Rayna Neises: 

And having a community is so important. So I always am encouraging our listeners to plug in, find what fits you. There are so many different types of support groups out there. Keep looking because you can find that support that you need.

Elizabeth Miller: 

Yeah, and I was just talking to somebody that she found her support through her writing group. Like it doesn’t necessarily have to be a caregiver, your focus group. It could be, for me, my book club was my sanity. You know, it was a sanity to read the book when I could read the book, but also I always got some personalized time from them to, you know, shed a few tears and get the push to get some ask for help. And so it can look differently. It doesn’t have to be a caregiving support group, although it’s a good place to start.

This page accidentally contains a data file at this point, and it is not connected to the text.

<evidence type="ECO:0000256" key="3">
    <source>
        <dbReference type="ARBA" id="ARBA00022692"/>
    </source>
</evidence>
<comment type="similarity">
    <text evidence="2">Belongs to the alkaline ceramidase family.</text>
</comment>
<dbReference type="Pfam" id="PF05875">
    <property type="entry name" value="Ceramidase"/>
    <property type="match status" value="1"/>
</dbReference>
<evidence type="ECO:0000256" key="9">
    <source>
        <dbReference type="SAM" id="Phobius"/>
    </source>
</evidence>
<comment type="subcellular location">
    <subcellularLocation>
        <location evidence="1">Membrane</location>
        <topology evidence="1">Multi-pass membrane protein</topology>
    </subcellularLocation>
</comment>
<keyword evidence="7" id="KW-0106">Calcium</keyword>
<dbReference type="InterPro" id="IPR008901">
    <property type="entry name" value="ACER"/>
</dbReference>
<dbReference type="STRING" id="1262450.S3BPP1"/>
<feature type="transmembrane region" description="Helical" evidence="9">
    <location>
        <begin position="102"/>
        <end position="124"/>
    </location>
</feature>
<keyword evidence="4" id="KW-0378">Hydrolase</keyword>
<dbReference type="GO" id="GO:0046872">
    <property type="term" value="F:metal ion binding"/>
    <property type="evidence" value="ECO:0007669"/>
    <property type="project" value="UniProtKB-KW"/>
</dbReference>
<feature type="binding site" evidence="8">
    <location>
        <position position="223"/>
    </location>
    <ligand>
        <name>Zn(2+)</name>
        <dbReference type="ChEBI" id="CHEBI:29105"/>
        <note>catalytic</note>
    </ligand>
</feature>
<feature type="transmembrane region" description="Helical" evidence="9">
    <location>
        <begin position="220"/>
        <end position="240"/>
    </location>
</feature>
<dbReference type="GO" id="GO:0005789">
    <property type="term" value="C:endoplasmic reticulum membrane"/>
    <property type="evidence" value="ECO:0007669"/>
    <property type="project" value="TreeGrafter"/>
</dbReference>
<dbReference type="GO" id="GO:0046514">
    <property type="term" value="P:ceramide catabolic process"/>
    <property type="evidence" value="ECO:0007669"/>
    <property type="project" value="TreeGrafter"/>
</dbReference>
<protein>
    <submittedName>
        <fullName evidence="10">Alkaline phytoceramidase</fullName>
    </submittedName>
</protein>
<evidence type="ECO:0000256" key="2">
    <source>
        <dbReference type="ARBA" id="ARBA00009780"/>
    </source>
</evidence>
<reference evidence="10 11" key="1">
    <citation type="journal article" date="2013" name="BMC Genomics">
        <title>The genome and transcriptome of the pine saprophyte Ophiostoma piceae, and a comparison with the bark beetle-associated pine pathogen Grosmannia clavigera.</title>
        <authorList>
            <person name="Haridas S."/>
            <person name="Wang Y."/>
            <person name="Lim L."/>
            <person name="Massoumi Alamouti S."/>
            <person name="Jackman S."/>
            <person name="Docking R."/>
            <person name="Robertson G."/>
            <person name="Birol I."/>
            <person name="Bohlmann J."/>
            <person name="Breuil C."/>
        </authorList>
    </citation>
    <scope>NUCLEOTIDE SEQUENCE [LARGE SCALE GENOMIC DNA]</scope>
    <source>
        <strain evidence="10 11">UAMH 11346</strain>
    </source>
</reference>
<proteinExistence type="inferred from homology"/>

Rayna Neises: 

That’s such a good point again, it’s the whole person. It’s all of your needs. All of your, what makes you, you and what fills your cup you have to keep engaging in through the season because you got to have something to give from, and if it’s not full, you don’t have anything left. So, so I hear you have some little fun idea for 2021. Tell me a little bit about how to sprinkle some fun into our year.

Elizabeth Miller: